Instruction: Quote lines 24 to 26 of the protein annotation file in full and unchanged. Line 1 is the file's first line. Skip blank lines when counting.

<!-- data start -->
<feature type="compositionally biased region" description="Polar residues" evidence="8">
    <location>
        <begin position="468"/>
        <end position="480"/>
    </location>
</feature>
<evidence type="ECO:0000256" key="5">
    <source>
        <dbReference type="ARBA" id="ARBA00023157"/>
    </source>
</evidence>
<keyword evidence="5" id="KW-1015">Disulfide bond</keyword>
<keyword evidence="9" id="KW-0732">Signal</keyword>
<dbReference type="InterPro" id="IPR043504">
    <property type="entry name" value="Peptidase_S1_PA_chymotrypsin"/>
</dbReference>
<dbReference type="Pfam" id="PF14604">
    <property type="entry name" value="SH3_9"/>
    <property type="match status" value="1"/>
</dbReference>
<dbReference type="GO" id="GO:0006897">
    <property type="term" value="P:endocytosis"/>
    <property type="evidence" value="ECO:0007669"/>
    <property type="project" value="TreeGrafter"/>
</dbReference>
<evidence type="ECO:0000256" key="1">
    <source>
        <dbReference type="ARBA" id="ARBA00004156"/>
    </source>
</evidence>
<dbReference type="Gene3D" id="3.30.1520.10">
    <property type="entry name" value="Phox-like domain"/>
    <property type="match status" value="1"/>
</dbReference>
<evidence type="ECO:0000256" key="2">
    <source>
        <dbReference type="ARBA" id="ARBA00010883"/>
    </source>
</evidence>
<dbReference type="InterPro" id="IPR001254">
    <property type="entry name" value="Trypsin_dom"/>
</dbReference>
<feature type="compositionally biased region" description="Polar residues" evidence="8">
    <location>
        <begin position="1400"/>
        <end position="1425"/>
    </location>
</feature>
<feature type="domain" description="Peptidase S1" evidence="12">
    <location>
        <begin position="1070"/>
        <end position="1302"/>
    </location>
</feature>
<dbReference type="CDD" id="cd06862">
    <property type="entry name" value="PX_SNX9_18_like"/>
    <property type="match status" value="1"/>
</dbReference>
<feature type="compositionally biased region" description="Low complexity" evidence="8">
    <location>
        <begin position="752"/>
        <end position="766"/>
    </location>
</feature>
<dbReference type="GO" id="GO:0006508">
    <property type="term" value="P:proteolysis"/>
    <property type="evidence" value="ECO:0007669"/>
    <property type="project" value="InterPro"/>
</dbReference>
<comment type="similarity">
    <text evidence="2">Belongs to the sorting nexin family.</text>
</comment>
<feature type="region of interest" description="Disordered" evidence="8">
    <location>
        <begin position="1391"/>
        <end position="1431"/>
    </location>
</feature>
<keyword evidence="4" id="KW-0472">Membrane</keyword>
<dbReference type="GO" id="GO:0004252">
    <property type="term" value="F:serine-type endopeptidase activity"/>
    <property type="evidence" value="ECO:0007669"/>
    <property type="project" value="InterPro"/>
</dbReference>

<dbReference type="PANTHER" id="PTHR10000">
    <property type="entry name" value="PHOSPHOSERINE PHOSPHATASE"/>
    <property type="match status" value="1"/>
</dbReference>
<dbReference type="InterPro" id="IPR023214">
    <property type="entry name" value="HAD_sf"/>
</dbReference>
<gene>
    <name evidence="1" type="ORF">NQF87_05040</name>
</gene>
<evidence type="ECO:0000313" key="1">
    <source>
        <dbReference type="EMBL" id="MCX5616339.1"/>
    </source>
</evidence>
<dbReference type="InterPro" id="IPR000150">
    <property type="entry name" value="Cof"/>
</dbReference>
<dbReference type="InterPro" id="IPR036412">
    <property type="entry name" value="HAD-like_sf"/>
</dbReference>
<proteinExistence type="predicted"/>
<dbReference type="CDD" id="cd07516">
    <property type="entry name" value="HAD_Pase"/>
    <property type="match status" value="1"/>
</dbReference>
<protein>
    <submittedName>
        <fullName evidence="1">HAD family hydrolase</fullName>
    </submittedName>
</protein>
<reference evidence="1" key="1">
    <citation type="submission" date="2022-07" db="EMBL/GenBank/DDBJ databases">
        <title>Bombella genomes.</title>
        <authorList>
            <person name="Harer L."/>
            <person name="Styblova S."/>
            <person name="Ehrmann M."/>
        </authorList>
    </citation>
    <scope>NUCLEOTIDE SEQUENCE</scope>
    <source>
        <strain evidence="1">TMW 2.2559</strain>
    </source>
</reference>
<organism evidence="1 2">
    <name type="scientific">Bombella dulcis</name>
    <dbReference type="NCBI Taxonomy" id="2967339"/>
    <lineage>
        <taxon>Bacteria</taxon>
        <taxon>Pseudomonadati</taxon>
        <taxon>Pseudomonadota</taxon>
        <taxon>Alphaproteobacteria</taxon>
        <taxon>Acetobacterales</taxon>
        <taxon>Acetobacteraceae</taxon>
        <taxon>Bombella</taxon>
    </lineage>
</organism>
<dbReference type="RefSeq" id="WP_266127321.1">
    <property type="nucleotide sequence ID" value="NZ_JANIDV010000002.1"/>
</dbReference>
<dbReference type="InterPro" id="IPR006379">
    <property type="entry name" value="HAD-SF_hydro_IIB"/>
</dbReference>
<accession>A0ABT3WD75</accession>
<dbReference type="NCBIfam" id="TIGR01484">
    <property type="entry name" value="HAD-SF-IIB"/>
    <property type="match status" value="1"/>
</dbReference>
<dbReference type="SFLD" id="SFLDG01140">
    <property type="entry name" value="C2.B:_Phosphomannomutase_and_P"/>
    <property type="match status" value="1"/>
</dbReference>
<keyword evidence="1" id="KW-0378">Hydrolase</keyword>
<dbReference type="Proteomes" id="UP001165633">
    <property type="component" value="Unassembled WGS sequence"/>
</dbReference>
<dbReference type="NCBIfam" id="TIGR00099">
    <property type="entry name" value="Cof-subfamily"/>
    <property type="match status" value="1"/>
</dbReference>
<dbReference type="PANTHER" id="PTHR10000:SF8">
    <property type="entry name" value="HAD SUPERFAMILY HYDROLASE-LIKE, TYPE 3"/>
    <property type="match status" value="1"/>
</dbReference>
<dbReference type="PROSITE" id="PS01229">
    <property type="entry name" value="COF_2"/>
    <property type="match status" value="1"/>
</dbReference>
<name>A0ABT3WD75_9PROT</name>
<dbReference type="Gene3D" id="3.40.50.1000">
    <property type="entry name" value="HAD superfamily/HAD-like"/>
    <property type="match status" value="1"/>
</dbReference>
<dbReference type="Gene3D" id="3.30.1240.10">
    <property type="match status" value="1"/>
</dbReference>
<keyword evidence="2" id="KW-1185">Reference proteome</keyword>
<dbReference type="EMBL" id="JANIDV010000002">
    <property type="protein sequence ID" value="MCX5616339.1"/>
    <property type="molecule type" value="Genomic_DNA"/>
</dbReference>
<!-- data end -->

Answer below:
    <property type="project" value="TreeGrafter"/>
</dbReference>
<evidence type="ECO:0000256" key="1">